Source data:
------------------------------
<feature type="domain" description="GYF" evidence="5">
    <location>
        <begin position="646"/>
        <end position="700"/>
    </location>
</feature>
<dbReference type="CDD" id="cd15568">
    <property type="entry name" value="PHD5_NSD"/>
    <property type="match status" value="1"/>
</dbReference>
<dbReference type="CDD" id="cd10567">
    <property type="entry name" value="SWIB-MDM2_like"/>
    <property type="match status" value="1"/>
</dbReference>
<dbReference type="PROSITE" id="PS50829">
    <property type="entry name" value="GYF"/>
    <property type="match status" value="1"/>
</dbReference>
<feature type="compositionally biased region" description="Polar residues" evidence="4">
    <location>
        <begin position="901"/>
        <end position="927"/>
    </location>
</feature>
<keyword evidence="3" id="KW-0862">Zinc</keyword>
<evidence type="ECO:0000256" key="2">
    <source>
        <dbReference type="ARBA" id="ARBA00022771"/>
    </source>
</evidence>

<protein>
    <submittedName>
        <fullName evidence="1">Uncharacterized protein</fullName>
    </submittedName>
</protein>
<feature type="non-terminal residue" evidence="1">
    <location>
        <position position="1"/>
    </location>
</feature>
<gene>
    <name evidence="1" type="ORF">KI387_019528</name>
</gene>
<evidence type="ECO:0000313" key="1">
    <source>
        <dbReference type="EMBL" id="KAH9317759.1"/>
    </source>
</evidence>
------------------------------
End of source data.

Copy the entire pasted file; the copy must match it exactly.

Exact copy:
<feature type="domain" description="GYF" evidence="5">
    <location>
        <begin position="646"/>
        <end position="700"/>
    </location>
</feature>
<dbReference type="CDD" id="cd15568">
    <property type="entry name" value="PHD5_NSD"/>
    <property type="match status" value="1"/>
</dbReference>
<dbReference type="CDD" id="cd10567">
    <property type="entry name" value="SWIB-MDM2_like"/>
    <property type="match status" value="1"/>
</dbReference>
<dbReference type="PROSITE" id="PS50829">
    <property type="entry name" value="GYF"/>
    <property type="match status" value="1"/>
</dbReference>
<feature type="compositionally biased region" description="Polar residues" evidence="4">
    <location>
        <begin position="901"/>
        <end position="927"/>
    </location>
</feature>
<keyword evidence="3" id="KW-0862">Zinc</keyword>
<evidence type="ECO:0000256" key="2">
    <source>
        <dbReference type="ARBA" id="ARBA00022771"/>
    </source>
</evidence>

<protein>
    <submittedName>
        <fullName evidence="1">Uncharacterized protein</fullName>
    </submittedName>
</protein>
<feature type="non-terminal residue" evidence="1">
    <location>
        <position position="1"/>
    </location>
</feature>
<gene>
    <name evidence="1" type="ORF">KI387_019528</name>
</gene>
<evidence type="ECO:0000313" key="1">
    <source>
        <dbReference type="EMBL" id="KAH9317759.1"/>
    </source>
</evidence>